In Wellington, winds are channelled by nearby Cook Strait, such that wind directions recorded are almost exclusively from the north-northwest and south-southeast. Invercargill is similarly influenced by nearby Foveaux Strait, with westerly winds there strengthened as they are channelled through the strait, such that most of Invercargill’s strongest winds are recorded from the westerly direction. Christchurch residents will be familiar with the northeast sea breeze that develops on fine weather days, and this is the dominant wind direction recorded in the city. Gusty winds occur most frequently in the mountain ranges and exposed coastal locations of New Zealand.

Wellington is undoubtedly the windiest city in the country, and experiences an average of 198 days per year with wind gusts exceeding 61 km/hr (33 knots). This is considerably more than Invercargill, itself considered a windy location, where on average 109 such days per year are recorded. Wellington’s highest wind gust on record was 198 km/hr on 10 April 1968, and was associated with a weather system now known colloquially as The Wahine Storm. New Zealand’s highest recorded wind gust is 250 km/hr, observed at Mt John (Canterbury) on 18 April 1970.

There is notable variability in mean monthly wind speeds over the course of a year in New Zealand, where wind speeds are typically highest from around mid-spring (October) to mid-summer (January), and lowest from mid-autumn to the end of winter (April to August).

In theory you could drive the North Island from tip to toe in around 14 hours and the South Island in around 12 non-stop. The length of New Zealand from top to bottom using the most direct road route is 2,090 km (1,298 miles). This route would take you from Cape Reinga at the top of the North Island to Stirling Point lighthouse at the bottom of the South Island. Including the ferry (that you would need to take from Wellington to Picton), the drive would take you about 30 hours if you could drive non-stop so allow another hour or two for petrol and bathroom breaks.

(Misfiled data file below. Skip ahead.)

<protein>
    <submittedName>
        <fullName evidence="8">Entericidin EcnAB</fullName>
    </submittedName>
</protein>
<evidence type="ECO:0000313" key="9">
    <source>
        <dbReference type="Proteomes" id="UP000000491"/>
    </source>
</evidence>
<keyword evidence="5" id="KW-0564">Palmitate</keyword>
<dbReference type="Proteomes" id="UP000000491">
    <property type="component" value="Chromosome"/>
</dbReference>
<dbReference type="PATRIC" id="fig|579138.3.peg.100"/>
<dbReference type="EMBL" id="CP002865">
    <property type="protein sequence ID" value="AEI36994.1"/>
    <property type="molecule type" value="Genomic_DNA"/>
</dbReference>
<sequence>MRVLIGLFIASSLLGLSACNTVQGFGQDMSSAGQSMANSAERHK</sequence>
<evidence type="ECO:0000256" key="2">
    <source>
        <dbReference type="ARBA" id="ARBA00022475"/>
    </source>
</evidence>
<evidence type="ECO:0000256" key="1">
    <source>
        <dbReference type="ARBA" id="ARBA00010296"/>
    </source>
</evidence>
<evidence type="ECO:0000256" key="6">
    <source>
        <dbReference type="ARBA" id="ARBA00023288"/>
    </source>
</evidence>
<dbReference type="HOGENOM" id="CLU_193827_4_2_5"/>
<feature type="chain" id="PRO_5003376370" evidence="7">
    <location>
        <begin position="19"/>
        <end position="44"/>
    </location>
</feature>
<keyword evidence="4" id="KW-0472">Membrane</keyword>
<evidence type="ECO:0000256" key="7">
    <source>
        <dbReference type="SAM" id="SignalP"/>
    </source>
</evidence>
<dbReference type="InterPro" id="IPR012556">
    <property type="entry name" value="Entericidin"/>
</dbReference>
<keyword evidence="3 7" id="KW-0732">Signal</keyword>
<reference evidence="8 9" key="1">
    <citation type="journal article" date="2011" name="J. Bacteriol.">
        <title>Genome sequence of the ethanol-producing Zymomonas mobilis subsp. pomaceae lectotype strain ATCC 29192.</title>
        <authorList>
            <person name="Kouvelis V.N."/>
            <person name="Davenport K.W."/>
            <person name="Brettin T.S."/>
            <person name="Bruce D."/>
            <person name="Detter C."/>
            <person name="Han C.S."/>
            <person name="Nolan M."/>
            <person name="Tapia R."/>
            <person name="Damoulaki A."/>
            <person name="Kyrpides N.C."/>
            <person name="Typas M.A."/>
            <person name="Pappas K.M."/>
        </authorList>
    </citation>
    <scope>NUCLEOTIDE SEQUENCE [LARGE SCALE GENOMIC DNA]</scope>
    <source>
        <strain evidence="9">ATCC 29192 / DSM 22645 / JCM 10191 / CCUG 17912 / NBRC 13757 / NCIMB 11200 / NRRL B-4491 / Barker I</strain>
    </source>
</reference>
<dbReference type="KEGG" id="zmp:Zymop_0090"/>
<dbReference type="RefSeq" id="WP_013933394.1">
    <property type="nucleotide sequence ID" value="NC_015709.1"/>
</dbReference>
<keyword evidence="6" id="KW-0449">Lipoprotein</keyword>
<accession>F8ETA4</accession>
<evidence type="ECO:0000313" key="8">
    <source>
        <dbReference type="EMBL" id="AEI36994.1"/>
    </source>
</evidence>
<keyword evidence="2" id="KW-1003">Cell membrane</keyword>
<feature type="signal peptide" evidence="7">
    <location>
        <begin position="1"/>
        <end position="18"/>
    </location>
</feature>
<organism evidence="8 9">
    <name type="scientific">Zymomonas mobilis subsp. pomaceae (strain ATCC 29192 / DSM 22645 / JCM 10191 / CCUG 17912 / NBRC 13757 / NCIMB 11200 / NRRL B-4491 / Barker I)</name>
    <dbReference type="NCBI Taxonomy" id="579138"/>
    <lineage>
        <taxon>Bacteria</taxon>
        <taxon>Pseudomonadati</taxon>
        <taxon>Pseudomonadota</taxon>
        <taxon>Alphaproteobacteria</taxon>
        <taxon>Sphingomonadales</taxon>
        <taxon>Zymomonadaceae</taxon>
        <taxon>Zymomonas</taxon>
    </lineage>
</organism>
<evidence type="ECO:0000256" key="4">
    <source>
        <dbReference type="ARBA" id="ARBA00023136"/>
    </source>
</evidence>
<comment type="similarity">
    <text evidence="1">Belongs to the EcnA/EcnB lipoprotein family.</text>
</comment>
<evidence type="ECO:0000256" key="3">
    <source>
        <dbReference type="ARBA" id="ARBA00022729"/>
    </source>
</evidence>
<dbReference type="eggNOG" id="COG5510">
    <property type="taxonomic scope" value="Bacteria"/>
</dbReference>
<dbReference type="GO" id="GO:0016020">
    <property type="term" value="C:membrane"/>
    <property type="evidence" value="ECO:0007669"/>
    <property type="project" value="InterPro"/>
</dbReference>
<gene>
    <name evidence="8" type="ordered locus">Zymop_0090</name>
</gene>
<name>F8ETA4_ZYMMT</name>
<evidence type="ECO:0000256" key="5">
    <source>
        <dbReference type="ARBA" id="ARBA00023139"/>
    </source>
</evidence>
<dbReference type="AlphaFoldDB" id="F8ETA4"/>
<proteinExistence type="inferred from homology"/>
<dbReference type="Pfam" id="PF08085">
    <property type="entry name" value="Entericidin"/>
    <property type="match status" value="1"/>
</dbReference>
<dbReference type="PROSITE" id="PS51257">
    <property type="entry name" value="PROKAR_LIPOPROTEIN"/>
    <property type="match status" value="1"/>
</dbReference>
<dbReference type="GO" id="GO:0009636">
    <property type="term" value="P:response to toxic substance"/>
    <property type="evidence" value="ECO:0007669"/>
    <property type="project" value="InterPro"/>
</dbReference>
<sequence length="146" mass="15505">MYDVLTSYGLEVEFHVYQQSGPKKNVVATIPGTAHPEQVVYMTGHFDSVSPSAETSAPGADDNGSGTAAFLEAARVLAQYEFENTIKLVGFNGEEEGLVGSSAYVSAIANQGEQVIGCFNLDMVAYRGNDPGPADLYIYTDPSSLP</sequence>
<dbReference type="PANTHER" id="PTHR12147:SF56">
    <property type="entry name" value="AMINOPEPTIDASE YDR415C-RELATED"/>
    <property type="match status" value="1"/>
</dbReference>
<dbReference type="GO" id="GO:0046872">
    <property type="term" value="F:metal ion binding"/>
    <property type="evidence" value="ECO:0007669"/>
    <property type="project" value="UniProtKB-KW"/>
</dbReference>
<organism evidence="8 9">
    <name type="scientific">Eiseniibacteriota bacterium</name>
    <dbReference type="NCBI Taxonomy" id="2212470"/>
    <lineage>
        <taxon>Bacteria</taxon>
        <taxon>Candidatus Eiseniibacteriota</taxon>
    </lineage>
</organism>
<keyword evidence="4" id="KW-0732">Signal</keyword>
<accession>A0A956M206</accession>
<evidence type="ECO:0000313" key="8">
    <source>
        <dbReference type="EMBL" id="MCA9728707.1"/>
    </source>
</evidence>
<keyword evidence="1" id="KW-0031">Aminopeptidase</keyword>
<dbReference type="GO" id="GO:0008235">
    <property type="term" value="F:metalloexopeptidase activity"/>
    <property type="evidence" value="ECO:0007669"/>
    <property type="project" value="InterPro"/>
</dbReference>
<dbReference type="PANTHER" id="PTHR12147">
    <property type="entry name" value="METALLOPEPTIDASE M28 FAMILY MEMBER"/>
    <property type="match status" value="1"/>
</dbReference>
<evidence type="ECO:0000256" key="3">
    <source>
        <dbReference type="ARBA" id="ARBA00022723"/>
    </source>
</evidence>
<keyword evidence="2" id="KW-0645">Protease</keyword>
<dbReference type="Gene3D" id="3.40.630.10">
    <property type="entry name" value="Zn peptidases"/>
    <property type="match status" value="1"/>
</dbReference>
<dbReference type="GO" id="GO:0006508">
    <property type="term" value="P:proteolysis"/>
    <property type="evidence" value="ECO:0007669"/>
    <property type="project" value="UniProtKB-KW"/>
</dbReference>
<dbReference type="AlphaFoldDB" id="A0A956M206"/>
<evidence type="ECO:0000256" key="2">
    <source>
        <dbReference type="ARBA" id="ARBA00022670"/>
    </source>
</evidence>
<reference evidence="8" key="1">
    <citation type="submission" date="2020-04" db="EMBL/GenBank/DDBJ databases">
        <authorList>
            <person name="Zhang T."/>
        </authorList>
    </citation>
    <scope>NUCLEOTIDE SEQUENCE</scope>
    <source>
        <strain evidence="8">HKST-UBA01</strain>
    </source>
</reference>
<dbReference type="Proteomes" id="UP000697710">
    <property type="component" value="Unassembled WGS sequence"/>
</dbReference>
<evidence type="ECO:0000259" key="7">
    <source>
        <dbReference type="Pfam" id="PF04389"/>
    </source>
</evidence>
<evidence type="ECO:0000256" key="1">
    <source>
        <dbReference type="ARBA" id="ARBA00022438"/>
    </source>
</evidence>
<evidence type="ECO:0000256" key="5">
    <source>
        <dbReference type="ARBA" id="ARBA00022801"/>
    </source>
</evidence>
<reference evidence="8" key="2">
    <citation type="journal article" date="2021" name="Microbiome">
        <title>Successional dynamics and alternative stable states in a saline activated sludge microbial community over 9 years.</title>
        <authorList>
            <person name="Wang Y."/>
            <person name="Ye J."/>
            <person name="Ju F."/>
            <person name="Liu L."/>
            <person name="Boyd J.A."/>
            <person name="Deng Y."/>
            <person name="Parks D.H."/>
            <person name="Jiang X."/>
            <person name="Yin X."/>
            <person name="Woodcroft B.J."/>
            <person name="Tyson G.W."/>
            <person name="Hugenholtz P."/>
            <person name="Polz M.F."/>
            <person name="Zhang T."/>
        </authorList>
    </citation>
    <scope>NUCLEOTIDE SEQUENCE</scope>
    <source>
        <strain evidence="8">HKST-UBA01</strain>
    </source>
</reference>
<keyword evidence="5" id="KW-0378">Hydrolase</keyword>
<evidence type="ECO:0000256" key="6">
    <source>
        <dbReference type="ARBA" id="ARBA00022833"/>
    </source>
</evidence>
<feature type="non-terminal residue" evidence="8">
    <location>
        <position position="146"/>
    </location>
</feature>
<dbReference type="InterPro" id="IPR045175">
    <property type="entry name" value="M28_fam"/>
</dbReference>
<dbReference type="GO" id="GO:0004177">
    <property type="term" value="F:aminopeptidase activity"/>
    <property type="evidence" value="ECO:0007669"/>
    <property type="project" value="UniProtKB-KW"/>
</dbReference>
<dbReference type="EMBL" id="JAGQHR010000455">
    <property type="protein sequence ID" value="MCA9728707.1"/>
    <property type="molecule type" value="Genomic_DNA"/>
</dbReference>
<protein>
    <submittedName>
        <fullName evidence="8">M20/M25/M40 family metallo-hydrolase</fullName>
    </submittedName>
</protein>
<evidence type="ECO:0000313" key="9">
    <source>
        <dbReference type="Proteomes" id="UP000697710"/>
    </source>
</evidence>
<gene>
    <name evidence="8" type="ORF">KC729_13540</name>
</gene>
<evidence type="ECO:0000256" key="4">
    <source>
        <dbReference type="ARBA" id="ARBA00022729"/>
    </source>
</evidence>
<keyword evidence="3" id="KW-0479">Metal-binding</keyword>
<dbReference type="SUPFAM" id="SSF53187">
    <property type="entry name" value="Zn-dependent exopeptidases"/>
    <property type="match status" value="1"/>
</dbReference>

Taking the coastal route around New Zealand and assuming a similar average driving speed as you would achieve driving the most direct route (approx. 70 kmph), it would take you around 214 hours to drive around the whole coastline which is truly an epic road trip!

About two-thirds of New Zealand’s coastline is hard rocky shore, with soft shores of sand or gravel covering the remainder. Some 80% of it is directly exposed to the sea, with the rest in harbours and estuaries. The western and southern coasts are more exposed than the eastern and northern coasts.

New Zealand is roughly midway between Antarctica and the tropics, lying between latitudes 34° and 47° south. It is on the edge of the ‘roaring forties’, a zone of high winds and stormy seas. New Zealand’s climate varies wildly. The far north has subtropical weather during summer, while inland alpine areas of the South Island can be as cold as -10°C (14°F) in winter.

However, most of the country lies close to the coast, which generally means mild temperatures year-round. The average New Zealand temperature decreases as you travel south. January and February are the warmest months, and July is the coldest month of the year.

New Zealand Air Temperature
Mean hourly air temperatures at Alexandra and Auckland in January and July (NIWA).

Alexandra is situated in Otago, the lower central South Island, thus has very cold winters and hot dry summers. Whereas Auckland (New Zealand’s largest city) is in the upper North Island where the East and West coast becomes the narrowest making for a more mild consistent temperature variation.

Most places in New Zealand receive over 2,000 hours of sunshine a year, with the sunniest areas—Bay of Plenty, Hawke’s Bay, Nelson and Marlborough—receiving over 2,350 hours.

New Zealand experiences relatively little air pollution compared to many other countries, which makes the UV rays in our sunlight very strong during the summer months. In order to avoid sunburn, we highly recommend you should wear sunscreen, sunglasses, and a sunhat when you are in direct summer sunlight, especially in the heat of the day (11 am – 4 pm).